Hole by Holly Spillar at The Soho Theatre | Review

Hole isn’t happy, she can’t get what she wants and doesn’t know what to do about it. In this new, part stand-up, part gig theatre, part confessional monologue, Hole takes us through the immense difficulty and numerous hurdles of coming to terms with and healing Vaginisis.

Holly Spillar: HoleHole springs onto the stage, a whirlwind of charming awkwardness, Kate Bush vocals and debilitating self-awareness. The Hole we meet at the top of the show is anxious, and excited by the prospect of university, but overwhelmingly aware of her body’s rejection of anything going into her vagina. After an awful encounter with a ‘film bro’ called Gareth, who is as bad as you could possibly imagine, Hole thinks about trying to do something to help make her feel better in her body.

But this is inevitably complicated, male doctor after male doctor tells her to do anything from relax to drink wine, both of which prove fruitless, obviously. The beacon of hope that appears through the clouds is to actively request a female doctor. The female doctor provides the baby-steps of support, before referring her to the great challenge, therapy.

Holly Spillar’s debut show has the touch of a veteran, playing with her audience who are her side from the moment the nervous and odd character of Hole appears in the theatre. She is extraordinarily relaxed on stage, at times a little too fast with her jokes, and things get lost, but the energy of absurdity, frustration and relatability carry the piece to become quite moving in its conclusion.

Spillar’s calling card is her musical talent. Punctuating the show is a series of musical numbers that are, if a little formulaic, very funny. Spillar has an acute ability to point out odd but debilitating difficulties with being unhappy in your own body. It is a little obvious the moment the show starts, but the Bjork and Bo Burnham love child that is this show wears its influences on its sleeve.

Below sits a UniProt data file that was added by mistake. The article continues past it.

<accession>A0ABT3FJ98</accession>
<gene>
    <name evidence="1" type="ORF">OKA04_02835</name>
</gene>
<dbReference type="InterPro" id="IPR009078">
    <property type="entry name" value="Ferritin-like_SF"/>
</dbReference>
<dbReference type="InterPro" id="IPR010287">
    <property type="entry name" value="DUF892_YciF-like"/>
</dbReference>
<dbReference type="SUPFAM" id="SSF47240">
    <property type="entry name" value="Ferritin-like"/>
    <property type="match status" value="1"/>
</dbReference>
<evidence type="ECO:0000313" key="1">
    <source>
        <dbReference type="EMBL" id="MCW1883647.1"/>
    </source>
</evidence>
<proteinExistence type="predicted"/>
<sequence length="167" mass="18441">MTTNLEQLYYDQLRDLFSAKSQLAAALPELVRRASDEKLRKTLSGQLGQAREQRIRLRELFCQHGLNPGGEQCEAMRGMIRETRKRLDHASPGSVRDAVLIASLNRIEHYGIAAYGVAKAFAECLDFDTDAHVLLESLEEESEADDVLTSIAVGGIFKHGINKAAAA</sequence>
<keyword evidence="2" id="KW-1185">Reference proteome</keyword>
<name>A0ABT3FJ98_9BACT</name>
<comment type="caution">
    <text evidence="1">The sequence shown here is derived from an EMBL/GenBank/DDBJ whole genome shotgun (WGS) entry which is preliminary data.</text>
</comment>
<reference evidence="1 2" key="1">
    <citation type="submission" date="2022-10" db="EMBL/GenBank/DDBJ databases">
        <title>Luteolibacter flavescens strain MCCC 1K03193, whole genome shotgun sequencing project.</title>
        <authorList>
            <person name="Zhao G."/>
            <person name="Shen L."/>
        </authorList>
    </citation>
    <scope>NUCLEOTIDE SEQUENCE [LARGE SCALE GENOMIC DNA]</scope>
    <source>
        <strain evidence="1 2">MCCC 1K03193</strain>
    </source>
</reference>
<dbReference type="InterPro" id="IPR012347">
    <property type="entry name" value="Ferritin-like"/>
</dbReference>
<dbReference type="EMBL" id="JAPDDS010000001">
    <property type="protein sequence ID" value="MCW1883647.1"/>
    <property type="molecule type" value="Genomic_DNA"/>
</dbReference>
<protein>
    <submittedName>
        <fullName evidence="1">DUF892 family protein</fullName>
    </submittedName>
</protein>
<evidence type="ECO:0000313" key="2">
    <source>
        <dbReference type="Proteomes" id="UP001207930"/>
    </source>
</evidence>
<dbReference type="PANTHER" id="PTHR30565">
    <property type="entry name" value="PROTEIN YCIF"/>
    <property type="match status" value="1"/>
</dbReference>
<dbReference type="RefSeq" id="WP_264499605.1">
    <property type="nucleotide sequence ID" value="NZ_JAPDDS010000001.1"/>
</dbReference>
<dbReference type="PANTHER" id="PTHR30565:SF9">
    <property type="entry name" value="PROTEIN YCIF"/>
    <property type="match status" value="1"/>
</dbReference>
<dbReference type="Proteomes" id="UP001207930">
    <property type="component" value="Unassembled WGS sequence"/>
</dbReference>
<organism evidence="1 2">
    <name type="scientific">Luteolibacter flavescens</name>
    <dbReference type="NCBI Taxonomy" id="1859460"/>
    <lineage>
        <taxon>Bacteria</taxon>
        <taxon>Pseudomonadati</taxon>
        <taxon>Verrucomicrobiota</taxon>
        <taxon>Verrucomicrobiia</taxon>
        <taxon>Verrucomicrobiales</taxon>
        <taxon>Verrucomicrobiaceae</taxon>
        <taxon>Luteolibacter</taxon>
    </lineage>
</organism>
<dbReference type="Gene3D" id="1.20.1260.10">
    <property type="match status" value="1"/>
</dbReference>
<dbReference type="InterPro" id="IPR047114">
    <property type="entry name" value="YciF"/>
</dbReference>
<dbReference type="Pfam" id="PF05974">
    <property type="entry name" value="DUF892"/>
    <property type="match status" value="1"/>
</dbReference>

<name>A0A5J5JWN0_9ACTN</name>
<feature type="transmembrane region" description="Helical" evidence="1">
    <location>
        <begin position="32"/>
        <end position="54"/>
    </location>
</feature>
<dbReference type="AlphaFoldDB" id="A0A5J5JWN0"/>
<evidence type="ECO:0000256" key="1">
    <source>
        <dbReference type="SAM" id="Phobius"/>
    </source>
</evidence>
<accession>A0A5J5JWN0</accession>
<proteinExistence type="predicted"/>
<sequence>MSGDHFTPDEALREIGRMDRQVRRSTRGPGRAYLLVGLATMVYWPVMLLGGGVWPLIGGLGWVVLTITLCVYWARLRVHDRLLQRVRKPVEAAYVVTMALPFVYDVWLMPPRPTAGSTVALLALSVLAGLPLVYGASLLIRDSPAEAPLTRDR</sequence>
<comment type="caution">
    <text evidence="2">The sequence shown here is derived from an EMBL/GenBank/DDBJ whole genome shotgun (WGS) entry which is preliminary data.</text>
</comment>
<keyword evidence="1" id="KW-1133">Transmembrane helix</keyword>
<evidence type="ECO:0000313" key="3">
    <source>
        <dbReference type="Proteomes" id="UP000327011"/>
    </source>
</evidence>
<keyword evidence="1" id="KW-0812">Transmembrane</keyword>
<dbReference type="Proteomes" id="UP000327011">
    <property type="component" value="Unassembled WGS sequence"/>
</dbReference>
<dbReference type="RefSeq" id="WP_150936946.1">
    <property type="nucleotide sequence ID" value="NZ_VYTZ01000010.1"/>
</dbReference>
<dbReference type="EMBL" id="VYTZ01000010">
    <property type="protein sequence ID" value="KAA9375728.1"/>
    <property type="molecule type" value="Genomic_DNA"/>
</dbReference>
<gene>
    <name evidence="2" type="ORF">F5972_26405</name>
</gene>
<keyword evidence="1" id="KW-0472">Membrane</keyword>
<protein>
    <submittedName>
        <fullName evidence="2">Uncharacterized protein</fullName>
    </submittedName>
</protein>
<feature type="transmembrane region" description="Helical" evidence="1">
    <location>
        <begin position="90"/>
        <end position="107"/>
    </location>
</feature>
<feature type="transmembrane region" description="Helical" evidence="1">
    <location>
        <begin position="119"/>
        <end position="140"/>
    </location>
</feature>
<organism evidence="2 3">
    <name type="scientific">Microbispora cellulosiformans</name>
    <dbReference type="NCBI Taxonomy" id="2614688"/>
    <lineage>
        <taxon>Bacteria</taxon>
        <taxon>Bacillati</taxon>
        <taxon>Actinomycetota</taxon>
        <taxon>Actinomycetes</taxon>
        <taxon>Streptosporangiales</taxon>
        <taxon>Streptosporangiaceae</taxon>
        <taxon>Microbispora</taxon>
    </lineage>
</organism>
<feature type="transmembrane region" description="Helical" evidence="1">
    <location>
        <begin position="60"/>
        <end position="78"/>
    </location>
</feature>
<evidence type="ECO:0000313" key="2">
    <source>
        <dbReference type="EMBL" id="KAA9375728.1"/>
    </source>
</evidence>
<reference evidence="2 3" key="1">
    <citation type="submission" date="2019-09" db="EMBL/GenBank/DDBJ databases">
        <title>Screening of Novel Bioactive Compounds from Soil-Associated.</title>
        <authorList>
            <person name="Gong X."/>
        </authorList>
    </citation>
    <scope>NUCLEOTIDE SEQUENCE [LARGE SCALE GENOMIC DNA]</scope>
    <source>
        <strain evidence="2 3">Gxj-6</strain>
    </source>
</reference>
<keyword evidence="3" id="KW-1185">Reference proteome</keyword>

The piece does get a little prescriptive at the end of the night, essentially stopping the show to hammer home the moral of the show. And while all points made by Spillar about funding, education and research all resonate, the 50 minutes of the show before that had already guided the audience to that very conclusion.

Regardless of all that, Spillar is very funny, her jokes are cleverly written and expertly delivered, and is an exciting young performer to be watched. HOLE tells a strong story with flair and chutzpah, not much more I could ask for.

4 stars

Review by Tom Carter

After a diagnosis of vaginismus (a condition preventing penetrative sex) HOLE showcases the determination of one woman to achieve the basic, beige sex life of her dreams, with only a little red loop pedal for company. Once described as ‘Tim Minchin bumping into Kate Bush at full speed’ this tightly packed one-woman show is full of unexpected advice from doctors, Joe Rogan-obsessed boyfriends and a whole lot of holes.

British Comedy Guide Best Reviewed Shows at the Edinburgh Fringe.

Dramaturg: Ben Francombe

Holly Spillar: HOLE
Tue 2 – Wed 3 Apr 2024

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